updated 6/9/2005 12:12:30 PM ET 2005-06-09T16:12:30

James and Jeanne Wallace are just two of the 13 million people served by Southern California Edison, and compared with any nearby factory or department store, their air conditioner really isn’t much of strain on California’s capacity-challenged power grid.

The Wallaces also belong to a more elite group: 145,000 customers who figure prominently in the electric utility’s preparations for the hot summer months.

These people have given the company permission to shut down their air conditioners for short intervals whenever energy usage peaks toward capacity. Collectively, these homes can “generate” nearly 300 megawatts of electricity, equivalent to about a third of the output of many power plants.

An office building or a shopping mall typically consumes thousands of times more electricity than any single home, which is why many utilities offer big incentives to businesses to cut back during peak hours.

But power companies also see power in numbers. Many states and utilities see these residential drops in the bucket as a critical cushion, even if they can’t prevent a major outage like the Northeast blackout in 2003.

“You’ll find that (home systems) can respond pretty quick, as opposed to a manufacturing plant, which needs hours to crank something down,” said Ross Malme, chief executive of Retx Inc., a provider of energy communications technology. “The faster a consumer can respond to an event, the more valuable they become.”

Conservation programs like SoCal Edison’s are hardly new. At least 5 million U.S. homes are enrolled in such programs, some of which have been around since the 1970’s. Interest waned, however, until soaring demand, rising prices and the major outages of recent years exposed the system’s vulnerability.

“There’s hardly a state out there that’s not looking into doing something,” said Lynn England, CEO of Good Cents Inc., which helps utilities design and run demand-reduction programs.
People who sign up let their utility install a small device with which the company can remotely control their central air conditioning units and swimming pool pumps, another major power drain.

The compensation for this sacrifice is rather modest, often no more than $50 to $100 worth of energy savings, bill credits and rate reductions during a typical summer.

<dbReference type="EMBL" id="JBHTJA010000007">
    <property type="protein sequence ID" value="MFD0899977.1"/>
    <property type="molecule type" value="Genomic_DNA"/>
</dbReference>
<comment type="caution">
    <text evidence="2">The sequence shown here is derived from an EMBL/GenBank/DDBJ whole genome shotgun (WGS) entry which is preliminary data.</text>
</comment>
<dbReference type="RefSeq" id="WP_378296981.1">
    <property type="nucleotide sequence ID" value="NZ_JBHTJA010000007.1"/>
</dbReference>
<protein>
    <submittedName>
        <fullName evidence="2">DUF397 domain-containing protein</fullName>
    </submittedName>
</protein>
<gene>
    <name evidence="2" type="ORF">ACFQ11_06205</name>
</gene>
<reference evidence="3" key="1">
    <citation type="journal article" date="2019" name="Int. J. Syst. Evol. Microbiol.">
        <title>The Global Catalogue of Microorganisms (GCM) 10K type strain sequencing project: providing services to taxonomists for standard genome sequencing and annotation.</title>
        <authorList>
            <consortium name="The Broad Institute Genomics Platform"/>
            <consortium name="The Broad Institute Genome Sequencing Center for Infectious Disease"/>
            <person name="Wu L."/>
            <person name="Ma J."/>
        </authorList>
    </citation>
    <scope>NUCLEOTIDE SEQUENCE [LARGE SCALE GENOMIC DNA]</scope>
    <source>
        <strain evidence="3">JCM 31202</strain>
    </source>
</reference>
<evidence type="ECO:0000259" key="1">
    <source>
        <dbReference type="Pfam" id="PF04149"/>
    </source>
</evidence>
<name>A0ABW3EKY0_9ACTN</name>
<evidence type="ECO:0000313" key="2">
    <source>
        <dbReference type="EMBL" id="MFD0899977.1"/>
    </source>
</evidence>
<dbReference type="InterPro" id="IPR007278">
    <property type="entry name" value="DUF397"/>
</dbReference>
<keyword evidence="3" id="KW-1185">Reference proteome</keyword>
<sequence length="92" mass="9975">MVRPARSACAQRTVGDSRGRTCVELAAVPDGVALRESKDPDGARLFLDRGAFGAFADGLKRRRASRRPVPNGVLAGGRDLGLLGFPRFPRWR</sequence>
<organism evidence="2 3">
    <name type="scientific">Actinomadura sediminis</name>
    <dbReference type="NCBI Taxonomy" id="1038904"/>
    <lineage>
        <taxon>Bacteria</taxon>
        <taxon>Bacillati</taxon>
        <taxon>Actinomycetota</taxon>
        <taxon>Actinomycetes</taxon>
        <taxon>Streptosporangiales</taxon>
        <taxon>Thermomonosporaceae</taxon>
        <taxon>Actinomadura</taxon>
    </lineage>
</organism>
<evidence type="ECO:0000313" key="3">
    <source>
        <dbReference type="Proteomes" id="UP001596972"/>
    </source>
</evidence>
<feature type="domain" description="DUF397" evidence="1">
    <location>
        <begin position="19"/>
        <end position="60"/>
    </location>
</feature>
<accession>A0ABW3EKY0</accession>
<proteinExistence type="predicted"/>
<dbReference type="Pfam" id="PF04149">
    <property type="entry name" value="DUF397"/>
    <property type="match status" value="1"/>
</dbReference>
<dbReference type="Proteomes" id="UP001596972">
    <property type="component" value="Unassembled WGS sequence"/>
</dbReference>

“I don’t think you should use the word sacrifice because there’s not much sacrifice involved. Maybe a little inconvenience,” said James Wallace, 74, a retired attorney and customer of SoCal Edison, a unit of Edison International Co.

“If it gets too hot I’ll go sit in my car,” Wallace joked.

He hardly notices the brief interruptions. And it’s a better option, Wallace said, than the rolling blackouts during California’s energy crisis in 2001.

Residential conservation also lets utilities avoid buying extra power to cover shortages. Excess capacity can cost several times the normal price in the wholesale market, and that expense can trickle down to consumers.

In New York, energy officials and utilities are expected to outline a plan this summer to add 300 megawatts to the state’s capacity through nontraditional means, including demand reduction.
Though New York offers sizable financial incentives for large businesses to conserve, residential programs remain limited, and could serve as a major untapped resource toward the 300-megawatt goal.

About 2,000 major businesses are already on call to cut a combined 1,500 megawatts of power use under New York’s existing programs, according to the New York Independent System Operator, a non-for-profit body that oversees the state’s transmission systems and the conservation efforts.

By contrast, in the New York City metropolitan area, about 38,400 homes, small businesses and religious institutions served by the Long Island Power Authority and Consolidated Edison Inc. are enrolled in pilot programs, representing 47 megawatts of power that can be turned off in a pinch.

That’s tiny compared with older programs run by SoCal Edison, Florida Power & Light Co. and Minneapolis-based Xcel Energy Inc. Florida Power, a unit of FPL Group Inc., has 718,000 of its 4.2 million customers enrolled in its On Call program, offering potential demand reduction of 780 megawatts. About 295,000 of Xcel’s 1.5 million customers in five midwestern states are signed up for the Saver’s Switch program, providing a cushion of 419 megawatts.

Since most consumers pay a set rate for electricity, there’s little immediate gratification from conservation beyond civic pride.

The LIPA and ConEd programs don’t offer any discounts or credits beyond an initial $25 payment, but they come with a technological feature that’s proven popular: users can go online and remotely adjust the settings on their thermostat if they forget to turn off the air conditioner or want to cool the house before arriving home.

Maryanne Rosenberg participates in demand-reduction programs in two locations. She has the LIPA device at her house in the Jericho section of Long Island, and has a second home in Margate, Fla., hooked up to the FPL system.

Once, when she was in Florida, Rosenberg needed to ask her nephew to get something at her house in New York. In advance of his arrival, she went online to make the temperature comfortable for him.

Now a regular user of the online controls, Rosenberg said she’s had no complaint on the rare occasions when either utility powered down her cooling, which she sees as necessary to avert brownouts.

“I haven’t really been disturbed by it at all,” said Rosenberg, who convinced her sister to sign up for the LIPA program.

© 2012 The Associated Press. All rights reserved. This material may not be published, broadcast, rewritten or redistributed.

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